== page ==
With the introduction of a new women’s Super Rugby League to be introduced in September 2017, this exemplifies the raise is skill and want from fans for women’s rugby. Women’s rugby is still mostly classed as amateur this league will surely invite more girls into the sport. Saracens Women, Wasps FC Ladies, Harlequin FC are some of the teams to be invited to play.
Women’s rugby isn’t anything new. The Women’s Rugby Premiership was founded in 1990 has been playing side by side with the men’s game since then. Women’s rugby mirrors the men’s. They have the same competitions. The Women’s Rugby World Cup in France 2014 was won by England. In a comparison between the men’s and women’s World Cup’s on 2011 and 2014 it showed that the women’s game shadows the men. Overall 70% of the points scored in the women’s game was tries while the men’s points from tries was only 58%. This suggests more of a free flowing game with less breakdowns and to many more entertaining.
The current Six Nations broadcasted by the BBC and Sky Sports show the want for women’s rugby. The dominance of the Home Nations help too. The past Olympic Games in Rio included for the first time rugby seven’s. A faster paced game than the normal 15, both genders put on a great display. The popularity for rugby may have had some impact to create Women’s Super Rugby. The RFU director Nigel Melville said: “Women’s Super Rugby will drive standards in the game, both domestically and at an elite level, and continue to encourage more women and girls to play the sport.
“We now have the opportunity to build a world-class domestic competition, with the backing and funding of the RFU, demonstrating the union’s commitment to growing the game at all levels.”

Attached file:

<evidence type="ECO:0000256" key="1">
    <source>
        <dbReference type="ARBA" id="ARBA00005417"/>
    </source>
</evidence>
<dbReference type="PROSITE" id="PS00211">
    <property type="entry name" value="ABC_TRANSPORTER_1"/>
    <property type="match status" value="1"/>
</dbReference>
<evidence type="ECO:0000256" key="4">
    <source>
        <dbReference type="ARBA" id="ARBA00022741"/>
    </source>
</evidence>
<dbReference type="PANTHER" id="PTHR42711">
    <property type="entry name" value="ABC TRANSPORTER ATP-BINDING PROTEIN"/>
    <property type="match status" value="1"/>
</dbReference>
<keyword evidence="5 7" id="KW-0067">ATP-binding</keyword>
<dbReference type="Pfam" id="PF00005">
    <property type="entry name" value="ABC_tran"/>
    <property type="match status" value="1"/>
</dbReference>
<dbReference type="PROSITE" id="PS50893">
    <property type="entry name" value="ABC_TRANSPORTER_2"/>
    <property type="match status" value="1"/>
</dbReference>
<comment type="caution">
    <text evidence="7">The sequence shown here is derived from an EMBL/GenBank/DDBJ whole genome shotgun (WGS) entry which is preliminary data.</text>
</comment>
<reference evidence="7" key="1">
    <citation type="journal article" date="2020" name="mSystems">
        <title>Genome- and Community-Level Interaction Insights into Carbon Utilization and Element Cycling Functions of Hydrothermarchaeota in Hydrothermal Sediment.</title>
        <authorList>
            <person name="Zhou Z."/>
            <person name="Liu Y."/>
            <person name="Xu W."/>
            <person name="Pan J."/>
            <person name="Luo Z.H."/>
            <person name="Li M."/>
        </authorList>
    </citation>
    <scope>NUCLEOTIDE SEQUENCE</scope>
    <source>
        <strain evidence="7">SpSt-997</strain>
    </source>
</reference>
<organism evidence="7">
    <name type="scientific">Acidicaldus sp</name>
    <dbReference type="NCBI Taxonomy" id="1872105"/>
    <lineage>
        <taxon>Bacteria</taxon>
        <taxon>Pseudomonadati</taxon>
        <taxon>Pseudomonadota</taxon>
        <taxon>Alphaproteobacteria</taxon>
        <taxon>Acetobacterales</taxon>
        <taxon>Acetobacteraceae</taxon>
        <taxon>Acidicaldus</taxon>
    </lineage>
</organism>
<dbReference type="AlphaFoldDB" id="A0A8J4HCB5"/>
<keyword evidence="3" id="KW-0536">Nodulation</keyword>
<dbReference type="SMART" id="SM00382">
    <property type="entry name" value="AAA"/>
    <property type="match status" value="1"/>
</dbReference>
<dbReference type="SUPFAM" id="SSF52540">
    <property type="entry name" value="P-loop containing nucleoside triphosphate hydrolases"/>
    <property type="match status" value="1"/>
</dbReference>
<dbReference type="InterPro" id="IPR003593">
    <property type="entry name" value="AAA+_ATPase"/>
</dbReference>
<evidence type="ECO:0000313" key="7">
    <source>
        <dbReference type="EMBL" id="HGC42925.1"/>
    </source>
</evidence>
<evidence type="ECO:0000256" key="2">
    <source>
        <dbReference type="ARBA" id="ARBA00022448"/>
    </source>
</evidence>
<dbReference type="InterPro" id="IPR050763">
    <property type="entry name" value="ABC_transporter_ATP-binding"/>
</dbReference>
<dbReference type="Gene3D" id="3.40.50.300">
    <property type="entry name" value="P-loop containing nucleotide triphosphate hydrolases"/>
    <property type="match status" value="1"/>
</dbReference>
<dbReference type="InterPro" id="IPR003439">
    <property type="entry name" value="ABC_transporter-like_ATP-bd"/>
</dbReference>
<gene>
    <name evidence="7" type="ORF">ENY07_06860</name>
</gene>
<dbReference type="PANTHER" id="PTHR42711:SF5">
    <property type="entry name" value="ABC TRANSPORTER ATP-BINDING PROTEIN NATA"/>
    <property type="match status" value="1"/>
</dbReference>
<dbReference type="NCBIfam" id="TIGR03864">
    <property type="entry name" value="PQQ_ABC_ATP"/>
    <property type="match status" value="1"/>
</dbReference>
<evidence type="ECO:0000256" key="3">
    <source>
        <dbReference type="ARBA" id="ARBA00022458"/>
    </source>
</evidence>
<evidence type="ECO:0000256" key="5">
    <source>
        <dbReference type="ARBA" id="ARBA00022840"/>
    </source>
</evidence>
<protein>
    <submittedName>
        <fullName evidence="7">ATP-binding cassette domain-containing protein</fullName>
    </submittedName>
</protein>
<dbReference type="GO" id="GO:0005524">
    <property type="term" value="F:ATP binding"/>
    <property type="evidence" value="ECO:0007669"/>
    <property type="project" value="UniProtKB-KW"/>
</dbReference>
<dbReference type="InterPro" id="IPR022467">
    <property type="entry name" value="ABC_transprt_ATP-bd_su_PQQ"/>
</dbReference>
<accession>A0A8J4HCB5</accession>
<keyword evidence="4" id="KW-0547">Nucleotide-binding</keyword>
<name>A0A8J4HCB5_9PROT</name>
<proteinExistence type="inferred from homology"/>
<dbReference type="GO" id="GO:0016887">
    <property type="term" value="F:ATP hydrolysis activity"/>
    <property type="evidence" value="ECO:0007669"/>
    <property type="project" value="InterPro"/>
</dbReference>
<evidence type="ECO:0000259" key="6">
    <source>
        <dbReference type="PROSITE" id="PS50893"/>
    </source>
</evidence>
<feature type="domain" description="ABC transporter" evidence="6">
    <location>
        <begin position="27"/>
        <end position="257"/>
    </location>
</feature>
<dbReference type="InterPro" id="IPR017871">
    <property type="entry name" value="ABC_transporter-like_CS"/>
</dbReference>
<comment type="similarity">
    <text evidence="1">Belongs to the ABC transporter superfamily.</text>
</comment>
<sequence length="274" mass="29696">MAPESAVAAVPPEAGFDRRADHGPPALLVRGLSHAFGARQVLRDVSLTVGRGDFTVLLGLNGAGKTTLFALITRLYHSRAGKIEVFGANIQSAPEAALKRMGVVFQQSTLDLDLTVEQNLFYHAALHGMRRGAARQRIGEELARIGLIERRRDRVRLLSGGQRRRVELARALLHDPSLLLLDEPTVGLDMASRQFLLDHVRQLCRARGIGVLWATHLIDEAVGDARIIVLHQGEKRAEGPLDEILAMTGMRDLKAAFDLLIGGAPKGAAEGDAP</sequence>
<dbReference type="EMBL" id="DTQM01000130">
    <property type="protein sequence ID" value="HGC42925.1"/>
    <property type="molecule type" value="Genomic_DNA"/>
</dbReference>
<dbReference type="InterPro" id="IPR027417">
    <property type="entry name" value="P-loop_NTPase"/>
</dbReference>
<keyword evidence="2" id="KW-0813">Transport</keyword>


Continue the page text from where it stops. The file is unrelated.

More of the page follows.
Edward Clark, head of rugby development at Premiership club Saracens FC said on the Women’s Premiership: “To be part you have to demonstrate that you are going to go out and work in the community and push and make sure that women’s rugby and girls rugby more specifically grows at a lower age.
The fact that the governing bodies are looking at it and saying if you want to play at the highest level part of your demonstration is to say ‘we are going to commit to growing our game from the bottom up.”
According to This is England Women’s Rugby, a report from England rugby, in 2013 15,500 women and girls were registered to play rugby at the start of the 2013. Where once their aim for 2017 was 25,000 it’s now doubled. The RFU has set their sights on achieving more. For women’s rugby, this is a sign of improvement
The growth in popularity of women’s rugby has resulted in more faith by the RFU to commission Women’s Super Rugby. The success of the UK’s national team and the participation at grassroots level supports this. It looks to be a bright future for women’s rugby and will soon help it grow 100,000 strong.
The other teams who’ll make up the ten for the Women’s Super League in September can be found HERE